FrontPage


Welcome to the Reed Canarygrass Working Group!

 

Species List for RCG Replacement 3-07-2008(2)-1.pdf

 

Reed Canary Grass Control Prescription Table Jan_31_2007mh-1.xls

 

LINK TO PDF VERSION of RCG TREATMENT TABLE added on Jan 10, 2007. This file is the latest version. (File size ~600k)

 

High-resolution version of RCG TREATMENT TABLE... suitable for printing on 11 x 17 paper; added on Jan 10, 2007. This file is the latest version. (File size ~5.6MB)

 

Link to experimental control treatments

 

 

NEW

 

DRAFT Reed canary grass life cycle diagram

 

 

Suggestions for treatment implementation (Comments/Keys to Success)

 

Sethoxydim

 

Tillage

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Glyphosate

 

 

Experimental Approaches to Reed Canarygrass Control

 

Plant Growth Regulators

 

Plant growth regulators (PGRs) are synthetic plant hormones used commercially in a variety of agricultural applications. PGRs that promote active growth in dormant tissues may make reed canarygrass rhizomes more susceptible to herbicide treatments. At least eleven different PGR chemicals have potential for this purpose. Of these, X-Cyte® (kinetin, a synthetic cytokinin) and 2:1 mixtures of Cycocel® (chlormequat chloride, a gibberellic acid synthesis inhibitor) and Proxy® (ethephon, an aqueous form of ethylene) are currently under experimental investigation. PGR applications may also have potential for inhibiting panicle development in reed canarygrass. If the PGR approach is feasible and cost-effective, it will be a few years before treatment protocols can be established for their use.

 

Short-Term Split Applications

 

Split applications are also designed to elicit greater rhizome mortality with herbicides. A split application is a pair of half-dose herbicide treatments applied on two separate dates, typically 1 – 2 weeks apart. In theory, the first application weakens rhizome apical dominance and the follow up application kills more of the rhizome. Results, however, have been mixed. In general, this approach works well in greenhouse and mesocosm studies, but is less effective in field populations. A major problem with this approach is that the initial application induces necrosis in the leaves, which inhibits absorption and transport of the herbicide during the follow up application.

 

Reverse Fertilization

 

Nitrogen availability in the soil can give reed canarygrass an even greater competitive advantage because of its early growth relative to other native wetland species. Reverse fertilization is a way to temporarily remove excess nitrogen from the soil. In this approach, a source of carbon (such as sugar or sawdust) is added to the soil to promote microbial growth. Microbial growth then ties up soil nitrogen so it isn’t available to reed canarygrass. Preliminary results from this approach have been mixed.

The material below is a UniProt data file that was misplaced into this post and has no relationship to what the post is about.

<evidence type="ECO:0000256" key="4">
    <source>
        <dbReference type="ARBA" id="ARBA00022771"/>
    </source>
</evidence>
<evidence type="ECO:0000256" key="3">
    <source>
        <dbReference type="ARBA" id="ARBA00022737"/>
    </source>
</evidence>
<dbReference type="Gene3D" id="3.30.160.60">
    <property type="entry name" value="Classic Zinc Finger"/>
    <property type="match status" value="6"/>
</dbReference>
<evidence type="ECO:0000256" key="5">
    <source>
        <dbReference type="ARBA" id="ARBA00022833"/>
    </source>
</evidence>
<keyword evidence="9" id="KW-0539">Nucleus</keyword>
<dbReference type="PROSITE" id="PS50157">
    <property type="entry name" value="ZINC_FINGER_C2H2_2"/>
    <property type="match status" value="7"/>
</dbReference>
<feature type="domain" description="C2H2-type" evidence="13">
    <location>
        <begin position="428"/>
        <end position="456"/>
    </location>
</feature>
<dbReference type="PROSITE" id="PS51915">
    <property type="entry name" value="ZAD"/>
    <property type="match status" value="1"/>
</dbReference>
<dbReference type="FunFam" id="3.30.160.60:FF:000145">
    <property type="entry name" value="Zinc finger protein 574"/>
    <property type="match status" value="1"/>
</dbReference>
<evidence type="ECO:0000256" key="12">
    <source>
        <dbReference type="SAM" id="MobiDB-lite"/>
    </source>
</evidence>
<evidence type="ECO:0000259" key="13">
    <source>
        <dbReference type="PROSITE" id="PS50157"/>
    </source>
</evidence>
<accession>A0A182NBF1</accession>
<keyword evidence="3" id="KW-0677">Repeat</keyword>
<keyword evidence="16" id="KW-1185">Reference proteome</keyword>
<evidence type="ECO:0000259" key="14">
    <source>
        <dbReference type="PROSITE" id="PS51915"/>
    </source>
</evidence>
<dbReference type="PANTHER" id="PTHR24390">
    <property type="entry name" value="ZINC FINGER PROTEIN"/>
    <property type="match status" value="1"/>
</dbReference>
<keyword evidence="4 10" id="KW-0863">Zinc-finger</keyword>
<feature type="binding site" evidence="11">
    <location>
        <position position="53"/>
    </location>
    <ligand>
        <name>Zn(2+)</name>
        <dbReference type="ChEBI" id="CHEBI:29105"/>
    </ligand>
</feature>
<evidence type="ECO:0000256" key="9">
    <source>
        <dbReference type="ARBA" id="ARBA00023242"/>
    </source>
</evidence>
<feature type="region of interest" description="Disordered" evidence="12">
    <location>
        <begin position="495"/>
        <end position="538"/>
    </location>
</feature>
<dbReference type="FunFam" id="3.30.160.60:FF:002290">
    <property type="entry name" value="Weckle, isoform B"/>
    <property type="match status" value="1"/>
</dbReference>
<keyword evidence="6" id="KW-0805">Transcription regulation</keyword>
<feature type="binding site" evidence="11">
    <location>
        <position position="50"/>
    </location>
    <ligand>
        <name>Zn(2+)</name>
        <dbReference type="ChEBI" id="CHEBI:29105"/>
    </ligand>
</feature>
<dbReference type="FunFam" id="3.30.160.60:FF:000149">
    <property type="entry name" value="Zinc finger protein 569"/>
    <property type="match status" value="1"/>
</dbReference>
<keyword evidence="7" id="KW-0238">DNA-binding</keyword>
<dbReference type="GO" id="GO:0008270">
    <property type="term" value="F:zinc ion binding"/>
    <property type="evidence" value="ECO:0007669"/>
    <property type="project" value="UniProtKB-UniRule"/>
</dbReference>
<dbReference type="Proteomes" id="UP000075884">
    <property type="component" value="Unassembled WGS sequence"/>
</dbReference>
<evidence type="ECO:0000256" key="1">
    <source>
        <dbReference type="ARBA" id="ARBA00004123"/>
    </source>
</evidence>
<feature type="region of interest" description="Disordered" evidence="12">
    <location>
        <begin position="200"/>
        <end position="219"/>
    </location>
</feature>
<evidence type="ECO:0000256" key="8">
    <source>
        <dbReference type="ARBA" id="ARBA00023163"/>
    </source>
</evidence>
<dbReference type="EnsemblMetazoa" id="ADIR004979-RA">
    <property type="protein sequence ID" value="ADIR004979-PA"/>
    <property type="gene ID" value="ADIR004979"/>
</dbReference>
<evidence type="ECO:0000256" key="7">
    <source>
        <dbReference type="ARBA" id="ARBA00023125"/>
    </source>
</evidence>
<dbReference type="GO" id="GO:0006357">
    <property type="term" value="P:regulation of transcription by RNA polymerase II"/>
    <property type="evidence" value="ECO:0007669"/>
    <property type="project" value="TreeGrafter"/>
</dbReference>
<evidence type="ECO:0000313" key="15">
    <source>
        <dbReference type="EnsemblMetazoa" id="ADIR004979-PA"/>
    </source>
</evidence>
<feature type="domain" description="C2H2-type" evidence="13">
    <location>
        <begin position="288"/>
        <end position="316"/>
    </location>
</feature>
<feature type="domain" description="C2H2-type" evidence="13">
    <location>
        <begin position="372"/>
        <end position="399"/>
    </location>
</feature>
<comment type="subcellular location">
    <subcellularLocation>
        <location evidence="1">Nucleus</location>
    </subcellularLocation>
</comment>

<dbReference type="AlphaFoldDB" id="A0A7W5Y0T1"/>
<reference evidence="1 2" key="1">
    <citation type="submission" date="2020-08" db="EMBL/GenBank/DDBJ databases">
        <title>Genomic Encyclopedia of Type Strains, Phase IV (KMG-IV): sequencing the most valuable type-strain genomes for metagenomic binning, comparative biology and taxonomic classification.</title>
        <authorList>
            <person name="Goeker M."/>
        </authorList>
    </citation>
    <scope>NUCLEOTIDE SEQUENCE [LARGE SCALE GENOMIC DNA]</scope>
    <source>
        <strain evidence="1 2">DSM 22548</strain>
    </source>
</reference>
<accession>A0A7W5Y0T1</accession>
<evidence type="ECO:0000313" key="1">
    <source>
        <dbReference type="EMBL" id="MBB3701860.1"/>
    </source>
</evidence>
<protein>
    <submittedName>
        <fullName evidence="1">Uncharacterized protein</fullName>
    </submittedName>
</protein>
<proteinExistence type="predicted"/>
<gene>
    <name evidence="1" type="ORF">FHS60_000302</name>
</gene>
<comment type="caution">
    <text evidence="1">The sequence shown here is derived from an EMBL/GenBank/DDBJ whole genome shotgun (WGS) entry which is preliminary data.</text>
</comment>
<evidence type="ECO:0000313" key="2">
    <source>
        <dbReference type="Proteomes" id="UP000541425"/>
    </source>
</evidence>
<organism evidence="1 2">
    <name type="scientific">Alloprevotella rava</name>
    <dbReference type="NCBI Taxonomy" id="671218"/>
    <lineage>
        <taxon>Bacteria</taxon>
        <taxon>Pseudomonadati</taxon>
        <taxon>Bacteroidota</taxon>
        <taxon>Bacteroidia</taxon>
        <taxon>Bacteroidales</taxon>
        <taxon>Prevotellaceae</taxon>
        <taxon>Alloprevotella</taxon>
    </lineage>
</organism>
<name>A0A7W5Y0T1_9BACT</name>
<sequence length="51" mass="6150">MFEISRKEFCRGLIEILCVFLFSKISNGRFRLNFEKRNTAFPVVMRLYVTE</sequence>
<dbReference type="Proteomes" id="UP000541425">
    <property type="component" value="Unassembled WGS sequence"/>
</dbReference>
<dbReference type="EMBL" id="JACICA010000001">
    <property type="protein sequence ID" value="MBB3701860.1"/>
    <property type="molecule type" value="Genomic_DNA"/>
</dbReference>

Boric Acid Application

 

Boric acid fertilizer can be used as a nonselective biodegradable herbicide. Foliar applications of 300-ppm boric acid aqueous solution to reed canarygrass has been shown to cause complete foliage dieback within three weeks. This approach has been tested for control of reed canarygrass along roadsides and ditchbanks but has not been attempted in natural areas.

 

References

 

Annen, C. A., R. W. Tyser, and E. M. Kirsch. 2004. Effects of Sethoxydim on Inflorescence Density and Aboveground Biomass of Reed Canarygrass (Phalaris arundinacea L.). Ecological Restoration. 23(2):99-102

 

Bernthal, T.W. and K.G. Willis. 2004. Using Landsat imagery to map invasive reed canary grass (Phalaris arundinacea): a landscape level wetland monitoring methodology. Wisconsin Department of Natural Resources.

 

Kercher, S. M., and J. B. Zedler. 2004. Multiple disturbances accelerate invasion of reed canary grass (Phalaris arundinacea L.) in a mesocosm study. Oecologia. 138(3):455-464

 

Lillie, R.A. 2000. Development of a biological index and classification system for Wisconsin wetlands using macroinvertebrates and plants. Wisconsin Department of Natural Resources.

 

Lillie, R.A., P. Garrison, S.I. Dodson, R. Bautz, and G. LaLiberte. 2002. Refinement and expansion of biological indices for Wisconsin wetlands. Wisconsin Department of Natural Resources.

 

Reinartz, J. 2003. IPAW Working List of the Invasive Plants of Wisconsin – March 2003: A call for comments and information. Plants out of Place, the newsletter of the Invasive Plants Association of WI, Issue 4.

 

 

 

Introduction